Four new films showcase the strength of family and culture when facing life's challenges.
Through intimate narratives of diverse people and cultures, Pacific Heartbeat aims to show viewers the real Pacific, from language to music to modern-day issues affecting the region. Returning for an 11th season this April, four new feature-length documentaries will explore the importance of connection among Pacific Islanders and their communities, profiling student-led strikes for climate change in Aotearoa; the bond of a mother and son in Kawakawa; the journey to rediscover home and Samoan culture; and a look back through history and legend in Honolulu.
The new season of Pacific Heartbeat premieres
Monday, April 4 at 7/6. Check your local listings.
High Tide Don't Hide – April 4 on TV, online & on the PBS app
In 2019, students in more than 150 countries launched strikes to demand action to avert cataclysmic climate change. With intimate access to students and their homes, meetings and personal video diaries in Aotearoa, New Zealand, The Rebel Film Collective wove together the stories of five teenagers as they led their communities in what became the world's largest climate change strike. HIGH TIDE DON'T HIDE reveals the inner processes of teenagers mobilizing record-setting numbers of children and adults while dealing with the looming threat of climate change, interpersonal politics and the need to just be teenagers.
James & Isey – April 11 on TV, online & on the PBS app
Ngāti Manu woman Isey Cross lives with her youngest son, James, on a farm in Kawakawa, a small town on New Zealand’s North Island. Cheeky and vivacious, the 99-year-old is preparing to celebrate her centenary with the party of a lifetime. Over seven days, as James organizes the festivities, JAMES & ISEY captures their devoted bond, to each other and to the spirit world, as well as their infectious aroha – love.
Loimata, The Sweetest Tears – April 18 on TV, online & on the PBS app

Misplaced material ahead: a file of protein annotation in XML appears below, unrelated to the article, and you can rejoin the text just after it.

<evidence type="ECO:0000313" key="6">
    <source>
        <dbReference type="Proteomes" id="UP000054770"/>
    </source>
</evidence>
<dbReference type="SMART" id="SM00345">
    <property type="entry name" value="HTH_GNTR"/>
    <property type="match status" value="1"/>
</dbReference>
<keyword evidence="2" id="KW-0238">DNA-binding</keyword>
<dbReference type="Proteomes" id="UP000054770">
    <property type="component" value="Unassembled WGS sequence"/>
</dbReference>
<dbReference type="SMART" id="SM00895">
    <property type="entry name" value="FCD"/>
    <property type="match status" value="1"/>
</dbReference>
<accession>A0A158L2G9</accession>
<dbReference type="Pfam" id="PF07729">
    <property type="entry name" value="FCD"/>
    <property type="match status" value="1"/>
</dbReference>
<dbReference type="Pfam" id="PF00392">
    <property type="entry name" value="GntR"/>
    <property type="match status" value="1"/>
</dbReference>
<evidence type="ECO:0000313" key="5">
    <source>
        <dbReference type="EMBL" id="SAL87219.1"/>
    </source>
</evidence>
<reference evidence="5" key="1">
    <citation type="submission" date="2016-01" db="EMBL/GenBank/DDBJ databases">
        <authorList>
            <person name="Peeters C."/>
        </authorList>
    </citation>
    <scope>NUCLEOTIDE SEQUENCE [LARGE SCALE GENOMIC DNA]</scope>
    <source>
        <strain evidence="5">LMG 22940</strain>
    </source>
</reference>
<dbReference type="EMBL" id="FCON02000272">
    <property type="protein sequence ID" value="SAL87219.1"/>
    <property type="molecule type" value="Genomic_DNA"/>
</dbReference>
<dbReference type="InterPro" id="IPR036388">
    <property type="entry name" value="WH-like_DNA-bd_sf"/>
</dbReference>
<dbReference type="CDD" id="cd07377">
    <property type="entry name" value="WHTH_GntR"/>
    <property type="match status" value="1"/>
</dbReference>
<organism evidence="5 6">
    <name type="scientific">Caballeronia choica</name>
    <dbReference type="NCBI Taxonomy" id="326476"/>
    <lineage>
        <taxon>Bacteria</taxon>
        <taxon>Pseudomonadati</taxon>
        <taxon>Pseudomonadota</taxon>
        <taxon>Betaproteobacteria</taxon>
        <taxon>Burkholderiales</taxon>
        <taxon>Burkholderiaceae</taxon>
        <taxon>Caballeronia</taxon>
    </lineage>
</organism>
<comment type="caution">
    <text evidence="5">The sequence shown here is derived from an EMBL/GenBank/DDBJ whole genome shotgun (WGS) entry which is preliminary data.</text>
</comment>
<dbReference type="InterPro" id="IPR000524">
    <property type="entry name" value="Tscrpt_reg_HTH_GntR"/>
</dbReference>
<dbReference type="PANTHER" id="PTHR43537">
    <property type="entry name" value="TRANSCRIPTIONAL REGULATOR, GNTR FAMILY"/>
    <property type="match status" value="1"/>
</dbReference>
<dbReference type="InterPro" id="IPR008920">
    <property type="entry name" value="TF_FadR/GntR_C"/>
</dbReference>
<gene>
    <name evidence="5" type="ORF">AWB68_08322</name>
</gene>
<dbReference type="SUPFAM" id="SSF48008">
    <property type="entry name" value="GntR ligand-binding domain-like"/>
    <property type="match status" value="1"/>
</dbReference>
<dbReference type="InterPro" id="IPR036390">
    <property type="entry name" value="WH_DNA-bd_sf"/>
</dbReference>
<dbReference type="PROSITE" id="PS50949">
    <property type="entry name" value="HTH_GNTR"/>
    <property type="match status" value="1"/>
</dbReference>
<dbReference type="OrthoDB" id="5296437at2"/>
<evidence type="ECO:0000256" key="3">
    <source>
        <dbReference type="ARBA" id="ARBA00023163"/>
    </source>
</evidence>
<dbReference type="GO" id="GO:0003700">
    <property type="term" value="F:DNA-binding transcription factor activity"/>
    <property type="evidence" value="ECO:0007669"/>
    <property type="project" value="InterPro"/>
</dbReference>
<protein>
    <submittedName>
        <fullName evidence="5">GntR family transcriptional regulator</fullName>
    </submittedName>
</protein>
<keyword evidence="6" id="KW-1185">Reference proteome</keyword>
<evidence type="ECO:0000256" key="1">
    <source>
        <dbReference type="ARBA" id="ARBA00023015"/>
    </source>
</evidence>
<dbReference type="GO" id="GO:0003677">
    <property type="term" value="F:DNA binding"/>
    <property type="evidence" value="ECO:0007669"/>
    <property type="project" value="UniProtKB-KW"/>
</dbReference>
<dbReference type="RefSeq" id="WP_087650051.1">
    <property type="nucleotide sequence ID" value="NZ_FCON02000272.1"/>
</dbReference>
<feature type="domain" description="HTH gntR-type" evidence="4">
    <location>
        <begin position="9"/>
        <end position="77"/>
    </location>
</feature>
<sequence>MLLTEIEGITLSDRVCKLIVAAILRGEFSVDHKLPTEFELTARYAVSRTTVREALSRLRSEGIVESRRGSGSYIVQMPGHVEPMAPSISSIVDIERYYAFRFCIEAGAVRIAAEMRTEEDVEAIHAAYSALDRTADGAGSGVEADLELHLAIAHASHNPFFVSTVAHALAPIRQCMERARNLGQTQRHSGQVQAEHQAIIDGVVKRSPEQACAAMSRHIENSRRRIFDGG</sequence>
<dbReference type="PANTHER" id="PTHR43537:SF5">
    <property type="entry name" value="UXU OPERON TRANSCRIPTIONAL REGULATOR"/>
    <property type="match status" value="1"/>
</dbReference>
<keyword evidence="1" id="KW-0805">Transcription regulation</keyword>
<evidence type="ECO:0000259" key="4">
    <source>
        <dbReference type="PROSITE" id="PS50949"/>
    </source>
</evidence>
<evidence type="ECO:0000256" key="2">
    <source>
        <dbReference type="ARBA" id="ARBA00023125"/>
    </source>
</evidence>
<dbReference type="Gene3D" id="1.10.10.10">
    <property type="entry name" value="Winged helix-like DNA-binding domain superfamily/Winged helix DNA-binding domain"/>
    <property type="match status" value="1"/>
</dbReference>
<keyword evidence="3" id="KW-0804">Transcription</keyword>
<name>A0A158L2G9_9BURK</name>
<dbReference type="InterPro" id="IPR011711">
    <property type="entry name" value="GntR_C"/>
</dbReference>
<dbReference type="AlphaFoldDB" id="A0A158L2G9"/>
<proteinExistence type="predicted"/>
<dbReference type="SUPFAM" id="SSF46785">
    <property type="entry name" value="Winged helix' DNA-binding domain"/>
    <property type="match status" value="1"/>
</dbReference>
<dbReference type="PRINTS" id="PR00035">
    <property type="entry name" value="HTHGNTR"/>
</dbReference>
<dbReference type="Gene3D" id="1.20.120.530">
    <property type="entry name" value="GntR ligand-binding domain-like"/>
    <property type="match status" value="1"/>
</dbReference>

In LOIMATA, THE SWEETEST TEARS, filmmaker Anna Marbrook takes viewrs along with her friend, Lilo Ema Siope, an extraordinary ocean-going waka captain, on an emotional healing journey in the last months of her life. Strongly tied to Ema's Samoan culture, the compassionate film is an intimate exploration of a family shattered by shame but working courageously to liberate themselves from the shackles of the past in a journey of courage, tears, laughter and, above all, unconditional love.
The Australian Dream – April 25 on TV | Available online & on the PBS app
Unraveling the remarkable and inspirational story of Indigenous Australian Football League legend Adam Goodes to tell a deeper and more powerful story about race, identity and belonging. The film unpacks the events of the 2013-15 AFL seasons and asks fundamental questions about racism and discrimination in society today.
The Healer Stones of Kapaemahu – May 2 on TV, online & on the PBS app
On Honolulu's famed Waikiki Beach stand four giant boulders placed as a tribute to the four legendary mahu – individuals of dual male and female spirit – who brought the healing arts from Tahiti to Hawai'i long ago. Although the stones have survived for centuries, their story has been hidden, and the respected role of mahu erased. THE HEALER STONES OF KAPAEMAHU documents the trail of post-colonial suppression through the eyes of a Native Hawaiian director, herself mahu, using rare archival materials, new historical findings and vivid animation to bring the unexpurgated story back to life.
MEET THE MAKERS:
AFROPOP & PACIFIC HEARTBEAT
What is public media's role in representing BIPOC and AAPI communities? Emmy-winning comedian, podcaster and activist Sheletta Brundidge hosted a conversation with Black Public Media Executive Director Leslie Fields-Cruz and Pacific Islanders in Communications Interim Executive Director Cheryl Hirasa – hear about the new seasons of Pacific Heartbeat and AfroPoP: The Ultimate Cultural Exchange and the importance of diversity in public media.
Pacific Heartbeat is presented by Pacific Islanders in Communication
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